I recently received an email invitation to connect with a information security professional on LinkedIN. This individual had a length certification portfolio and a very complete profile, but was not in my geographic area and was someone I had never met or interacted with before. When I connect with someone, that act is a statement that I can do some level of attestation to their background and consider them a personal colleague. I responded and stated that while I wasn’t ready to connect with a stranger, I would love to have a a conversation so that we could get to know each other and exchange professional opinions as a prelude to connecting. In response, this LinkedIN user stated that they did not share their expertise with people with whom they were not connected. End of conversation.

This idea of information hoarding dumbfounds me. Information Assurance/Security/Governance is a very young profession. As such, it is vital that we work with each other to help advance the state of the practice. We need all the help we can get to continue to elevate the profession away from the preception of the firewall jockies and towards a place where we can sit at the table with executives as full business partners. The more we make ourselves inaccessible to our stakeholders (and certainly each other) the more we hinder our own professional development and the development of our field.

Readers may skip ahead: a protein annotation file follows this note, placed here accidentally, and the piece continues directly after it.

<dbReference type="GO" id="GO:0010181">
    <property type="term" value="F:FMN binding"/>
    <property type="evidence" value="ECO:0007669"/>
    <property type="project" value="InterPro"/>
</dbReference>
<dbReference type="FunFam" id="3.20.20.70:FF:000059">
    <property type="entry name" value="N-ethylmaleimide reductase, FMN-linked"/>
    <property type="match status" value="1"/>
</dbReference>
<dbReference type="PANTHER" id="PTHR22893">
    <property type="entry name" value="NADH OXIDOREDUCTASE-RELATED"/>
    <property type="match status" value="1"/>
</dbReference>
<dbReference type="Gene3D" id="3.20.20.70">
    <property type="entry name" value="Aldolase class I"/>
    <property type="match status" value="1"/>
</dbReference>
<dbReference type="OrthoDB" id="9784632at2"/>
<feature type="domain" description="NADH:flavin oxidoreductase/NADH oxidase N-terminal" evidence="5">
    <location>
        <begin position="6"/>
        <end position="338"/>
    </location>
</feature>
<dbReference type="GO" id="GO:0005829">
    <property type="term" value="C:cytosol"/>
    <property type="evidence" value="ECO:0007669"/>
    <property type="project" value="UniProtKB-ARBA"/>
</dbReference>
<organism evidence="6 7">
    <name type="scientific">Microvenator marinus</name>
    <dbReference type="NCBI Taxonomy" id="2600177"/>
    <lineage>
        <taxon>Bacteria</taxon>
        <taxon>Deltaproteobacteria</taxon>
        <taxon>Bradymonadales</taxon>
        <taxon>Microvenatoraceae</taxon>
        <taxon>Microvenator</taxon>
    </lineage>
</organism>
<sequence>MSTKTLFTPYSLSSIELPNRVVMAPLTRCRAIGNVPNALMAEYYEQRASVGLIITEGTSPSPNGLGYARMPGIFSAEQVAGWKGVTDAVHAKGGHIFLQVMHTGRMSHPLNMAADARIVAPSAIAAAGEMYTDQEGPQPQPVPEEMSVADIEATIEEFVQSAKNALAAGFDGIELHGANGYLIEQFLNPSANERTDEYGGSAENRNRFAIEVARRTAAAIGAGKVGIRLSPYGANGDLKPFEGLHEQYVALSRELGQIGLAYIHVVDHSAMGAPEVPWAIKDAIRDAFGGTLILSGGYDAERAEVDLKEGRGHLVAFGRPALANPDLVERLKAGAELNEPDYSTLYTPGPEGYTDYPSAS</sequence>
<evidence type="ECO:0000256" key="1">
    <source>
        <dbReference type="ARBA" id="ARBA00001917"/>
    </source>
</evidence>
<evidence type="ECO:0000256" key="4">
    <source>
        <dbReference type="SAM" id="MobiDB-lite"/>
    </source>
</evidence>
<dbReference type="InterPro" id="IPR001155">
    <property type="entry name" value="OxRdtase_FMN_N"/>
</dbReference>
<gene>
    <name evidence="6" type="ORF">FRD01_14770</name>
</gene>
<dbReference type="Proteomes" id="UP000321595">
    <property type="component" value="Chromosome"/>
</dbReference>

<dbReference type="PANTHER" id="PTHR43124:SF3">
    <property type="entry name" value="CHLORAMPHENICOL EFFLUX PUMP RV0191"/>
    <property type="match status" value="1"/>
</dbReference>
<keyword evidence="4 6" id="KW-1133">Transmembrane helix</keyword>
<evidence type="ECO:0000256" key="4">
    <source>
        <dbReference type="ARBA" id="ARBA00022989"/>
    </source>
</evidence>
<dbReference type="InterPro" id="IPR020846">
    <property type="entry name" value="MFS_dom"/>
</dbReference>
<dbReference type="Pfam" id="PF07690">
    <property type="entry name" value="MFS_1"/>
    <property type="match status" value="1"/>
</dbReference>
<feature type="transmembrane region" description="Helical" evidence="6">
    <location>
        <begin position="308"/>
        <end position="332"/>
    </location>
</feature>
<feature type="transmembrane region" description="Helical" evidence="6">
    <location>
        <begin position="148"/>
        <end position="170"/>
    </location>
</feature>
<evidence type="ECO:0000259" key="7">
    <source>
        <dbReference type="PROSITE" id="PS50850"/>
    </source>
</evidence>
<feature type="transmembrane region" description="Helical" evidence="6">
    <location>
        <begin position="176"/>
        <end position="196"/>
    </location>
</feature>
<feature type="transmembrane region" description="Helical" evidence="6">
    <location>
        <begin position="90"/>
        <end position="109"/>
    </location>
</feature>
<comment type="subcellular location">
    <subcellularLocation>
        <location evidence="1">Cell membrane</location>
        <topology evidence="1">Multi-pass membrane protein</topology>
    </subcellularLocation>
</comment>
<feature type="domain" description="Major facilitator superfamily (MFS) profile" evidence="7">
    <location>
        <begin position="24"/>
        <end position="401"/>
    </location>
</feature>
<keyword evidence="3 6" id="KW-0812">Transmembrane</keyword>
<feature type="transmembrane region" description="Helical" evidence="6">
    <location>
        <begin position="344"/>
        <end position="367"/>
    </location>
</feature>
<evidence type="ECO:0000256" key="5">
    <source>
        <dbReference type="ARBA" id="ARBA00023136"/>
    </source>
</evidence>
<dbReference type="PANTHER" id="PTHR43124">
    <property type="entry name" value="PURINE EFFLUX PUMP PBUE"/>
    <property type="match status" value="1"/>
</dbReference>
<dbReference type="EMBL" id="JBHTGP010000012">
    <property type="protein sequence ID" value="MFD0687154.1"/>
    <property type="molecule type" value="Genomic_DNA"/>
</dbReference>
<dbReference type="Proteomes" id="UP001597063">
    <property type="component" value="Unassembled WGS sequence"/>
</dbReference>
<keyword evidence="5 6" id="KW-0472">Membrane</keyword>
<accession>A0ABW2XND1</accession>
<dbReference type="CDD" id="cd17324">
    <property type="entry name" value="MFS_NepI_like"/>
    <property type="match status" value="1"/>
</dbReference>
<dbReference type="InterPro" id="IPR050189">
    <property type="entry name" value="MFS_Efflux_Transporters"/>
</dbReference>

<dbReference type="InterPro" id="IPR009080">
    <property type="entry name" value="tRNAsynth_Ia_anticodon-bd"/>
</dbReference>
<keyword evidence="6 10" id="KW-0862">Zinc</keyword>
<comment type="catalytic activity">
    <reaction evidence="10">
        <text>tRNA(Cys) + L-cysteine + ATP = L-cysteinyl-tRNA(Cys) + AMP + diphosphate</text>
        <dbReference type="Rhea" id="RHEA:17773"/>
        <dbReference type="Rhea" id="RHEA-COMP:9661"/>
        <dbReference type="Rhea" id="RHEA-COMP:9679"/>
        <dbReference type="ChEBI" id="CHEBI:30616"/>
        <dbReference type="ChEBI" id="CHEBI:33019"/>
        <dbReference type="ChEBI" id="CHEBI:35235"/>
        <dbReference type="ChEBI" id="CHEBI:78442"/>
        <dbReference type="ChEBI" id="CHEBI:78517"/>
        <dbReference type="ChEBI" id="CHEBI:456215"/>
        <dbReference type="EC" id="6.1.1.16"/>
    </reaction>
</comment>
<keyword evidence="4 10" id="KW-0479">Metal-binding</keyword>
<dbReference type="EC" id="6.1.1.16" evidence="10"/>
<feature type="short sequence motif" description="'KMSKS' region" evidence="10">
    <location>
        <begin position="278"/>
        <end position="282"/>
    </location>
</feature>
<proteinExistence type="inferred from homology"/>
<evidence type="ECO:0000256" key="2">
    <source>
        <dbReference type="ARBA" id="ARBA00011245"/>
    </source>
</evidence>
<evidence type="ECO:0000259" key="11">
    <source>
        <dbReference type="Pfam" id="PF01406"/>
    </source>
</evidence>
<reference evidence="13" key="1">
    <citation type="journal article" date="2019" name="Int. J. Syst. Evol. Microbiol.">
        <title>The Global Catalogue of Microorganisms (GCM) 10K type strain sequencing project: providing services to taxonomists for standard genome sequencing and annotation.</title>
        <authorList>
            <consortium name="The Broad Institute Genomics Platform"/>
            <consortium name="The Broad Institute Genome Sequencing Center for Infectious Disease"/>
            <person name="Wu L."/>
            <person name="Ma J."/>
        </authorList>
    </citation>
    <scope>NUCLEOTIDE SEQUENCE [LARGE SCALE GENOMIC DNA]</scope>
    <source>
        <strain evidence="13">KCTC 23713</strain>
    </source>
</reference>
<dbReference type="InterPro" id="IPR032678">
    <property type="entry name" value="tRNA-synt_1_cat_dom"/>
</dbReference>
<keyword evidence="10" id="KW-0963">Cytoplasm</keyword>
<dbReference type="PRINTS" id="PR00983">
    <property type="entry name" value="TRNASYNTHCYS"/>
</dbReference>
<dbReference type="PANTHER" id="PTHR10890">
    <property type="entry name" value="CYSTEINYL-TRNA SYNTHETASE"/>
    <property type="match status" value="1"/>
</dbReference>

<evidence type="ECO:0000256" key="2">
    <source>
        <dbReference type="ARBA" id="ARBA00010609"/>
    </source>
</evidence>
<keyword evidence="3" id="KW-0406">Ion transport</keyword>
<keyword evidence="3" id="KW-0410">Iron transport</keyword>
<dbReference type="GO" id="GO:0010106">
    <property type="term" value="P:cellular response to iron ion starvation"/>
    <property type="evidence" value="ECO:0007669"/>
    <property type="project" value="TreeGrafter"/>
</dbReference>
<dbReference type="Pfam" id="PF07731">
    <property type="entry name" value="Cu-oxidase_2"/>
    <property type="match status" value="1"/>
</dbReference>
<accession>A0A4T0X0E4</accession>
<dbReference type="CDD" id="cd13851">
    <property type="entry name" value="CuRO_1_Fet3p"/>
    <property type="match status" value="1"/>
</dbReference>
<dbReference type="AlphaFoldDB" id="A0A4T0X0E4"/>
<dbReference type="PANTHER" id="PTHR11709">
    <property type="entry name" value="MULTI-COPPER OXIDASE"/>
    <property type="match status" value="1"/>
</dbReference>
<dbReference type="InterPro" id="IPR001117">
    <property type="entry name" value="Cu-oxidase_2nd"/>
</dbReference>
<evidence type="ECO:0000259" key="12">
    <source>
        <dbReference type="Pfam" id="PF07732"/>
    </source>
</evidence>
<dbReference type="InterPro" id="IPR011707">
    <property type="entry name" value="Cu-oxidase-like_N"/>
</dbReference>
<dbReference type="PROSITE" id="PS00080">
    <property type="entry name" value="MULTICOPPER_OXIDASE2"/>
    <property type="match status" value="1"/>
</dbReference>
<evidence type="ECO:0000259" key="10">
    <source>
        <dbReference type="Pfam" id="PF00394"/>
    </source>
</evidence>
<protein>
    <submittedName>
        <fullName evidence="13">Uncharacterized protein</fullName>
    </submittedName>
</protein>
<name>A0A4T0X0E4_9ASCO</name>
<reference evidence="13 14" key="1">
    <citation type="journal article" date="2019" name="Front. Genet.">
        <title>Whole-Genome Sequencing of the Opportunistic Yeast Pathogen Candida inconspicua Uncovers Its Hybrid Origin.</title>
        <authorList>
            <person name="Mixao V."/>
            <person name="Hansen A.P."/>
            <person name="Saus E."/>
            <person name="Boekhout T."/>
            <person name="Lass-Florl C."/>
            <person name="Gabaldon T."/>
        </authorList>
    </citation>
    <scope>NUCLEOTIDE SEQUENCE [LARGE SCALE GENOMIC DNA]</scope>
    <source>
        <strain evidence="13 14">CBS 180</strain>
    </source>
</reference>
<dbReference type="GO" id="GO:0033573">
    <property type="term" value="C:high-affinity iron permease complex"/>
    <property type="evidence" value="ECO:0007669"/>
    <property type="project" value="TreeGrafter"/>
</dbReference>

Closed intellectual borders make us all poorer.